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Marsden Hartley

(1877—1943)


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(b Lewiston, Me., 4 Jan. 1877; d Ellsworth, Me., 2 Sept. 1943).

American painter, whose work represents a diverse yet also highly personal response to European modernism. In 1909 he was given a one-man exhibition by Stieglitz, and in 1912 help from Stieglitz and Arthur B. Davies enabled him to travel to Europe—the beginning of the almost compulsive travels that lasted throughout his life (he was a lonely, reclusive, rather haunted character who never achieved much worldly success). Apart from a visit to New York in 1913, he lived in Europe until 1916. During these years he created a distinctive semi-abstract manner seen most famously in Painting No. 5 (1914–15, Whitney Mus., New York); this work represents a remarkably personal synthesis of modernist trends, being more closely structured and objective than German Expressionism and more freely patterned and highly coloured than French Cubism. In 1916 Hartley returned to America, and in 1918 said that he had grown weary of ‘emotional excitement in art’. He turned to landscape as his principal subject, working in a more representational but still highly formalized style. In 1921 he returned to Europe, stayed there for a decade, then continued his wandering life in the early 1930s, visiting Mexico in 1932, for example, when he painted a series of pictures of the volcano Popacatepetl. In 1934 he settled in his native Maine. The work of his final years (usually rugged mountain and coastal scenes) was characterized by blunt, block-like forms, showing a powerful feeling for the beauty and grandeur of nature.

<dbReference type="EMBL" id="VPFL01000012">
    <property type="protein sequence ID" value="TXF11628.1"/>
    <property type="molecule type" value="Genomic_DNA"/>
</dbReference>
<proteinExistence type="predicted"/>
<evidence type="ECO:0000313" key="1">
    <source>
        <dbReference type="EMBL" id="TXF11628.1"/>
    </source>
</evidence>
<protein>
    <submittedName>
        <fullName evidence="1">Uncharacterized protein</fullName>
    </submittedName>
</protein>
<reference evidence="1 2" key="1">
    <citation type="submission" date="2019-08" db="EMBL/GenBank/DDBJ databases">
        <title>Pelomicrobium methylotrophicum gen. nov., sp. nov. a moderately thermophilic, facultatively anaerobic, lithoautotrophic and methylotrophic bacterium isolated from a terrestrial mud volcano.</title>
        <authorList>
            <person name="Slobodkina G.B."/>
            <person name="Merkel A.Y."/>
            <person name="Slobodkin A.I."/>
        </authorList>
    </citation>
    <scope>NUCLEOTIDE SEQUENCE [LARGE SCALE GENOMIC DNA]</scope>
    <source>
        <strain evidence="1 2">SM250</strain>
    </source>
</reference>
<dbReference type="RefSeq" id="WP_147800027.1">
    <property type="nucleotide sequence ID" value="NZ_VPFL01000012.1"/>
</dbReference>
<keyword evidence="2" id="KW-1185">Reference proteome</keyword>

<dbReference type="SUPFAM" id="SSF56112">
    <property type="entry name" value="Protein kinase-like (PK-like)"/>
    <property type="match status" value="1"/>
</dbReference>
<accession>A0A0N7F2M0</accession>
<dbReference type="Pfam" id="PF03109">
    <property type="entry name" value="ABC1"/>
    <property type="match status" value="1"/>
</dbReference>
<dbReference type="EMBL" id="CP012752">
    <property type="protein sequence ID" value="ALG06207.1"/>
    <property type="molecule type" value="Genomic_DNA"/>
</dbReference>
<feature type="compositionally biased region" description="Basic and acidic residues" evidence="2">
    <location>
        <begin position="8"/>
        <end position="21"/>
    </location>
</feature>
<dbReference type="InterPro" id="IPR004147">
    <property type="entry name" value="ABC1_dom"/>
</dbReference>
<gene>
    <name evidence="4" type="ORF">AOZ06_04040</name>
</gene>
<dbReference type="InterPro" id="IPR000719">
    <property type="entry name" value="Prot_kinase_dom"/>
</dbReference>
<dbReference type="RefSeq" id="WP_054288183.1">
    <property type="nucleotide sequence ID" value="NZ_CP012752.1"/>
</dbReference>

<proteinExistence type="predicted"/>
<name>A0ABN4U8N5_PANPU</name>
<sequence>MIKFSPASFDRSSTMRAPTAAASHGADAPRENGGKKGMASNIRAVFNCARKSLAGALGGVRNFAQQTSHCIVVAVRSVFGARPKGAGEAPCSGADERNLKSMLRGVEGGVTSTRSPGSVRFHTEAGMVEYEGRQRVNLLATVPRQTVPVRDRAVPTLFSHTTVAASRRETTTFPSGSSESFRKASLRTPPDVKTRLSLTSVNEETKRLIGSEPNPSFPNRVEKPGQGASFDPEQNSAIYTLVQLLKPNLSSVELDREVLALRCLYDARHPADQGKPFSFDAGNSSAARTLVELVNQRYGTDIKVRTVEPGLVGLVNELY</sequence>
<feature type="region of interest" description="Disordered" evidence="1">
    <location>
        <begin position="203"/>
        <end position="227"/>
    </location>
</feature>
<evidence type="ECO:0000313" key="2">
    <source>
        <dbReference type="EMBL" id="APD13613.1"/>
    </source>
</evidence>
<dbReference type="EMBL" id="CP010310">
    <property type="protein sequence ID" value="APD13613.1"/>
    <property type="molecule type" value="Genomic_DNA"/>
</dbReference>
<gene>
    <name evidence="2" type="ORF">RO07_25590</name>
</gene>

Subjects: Art.


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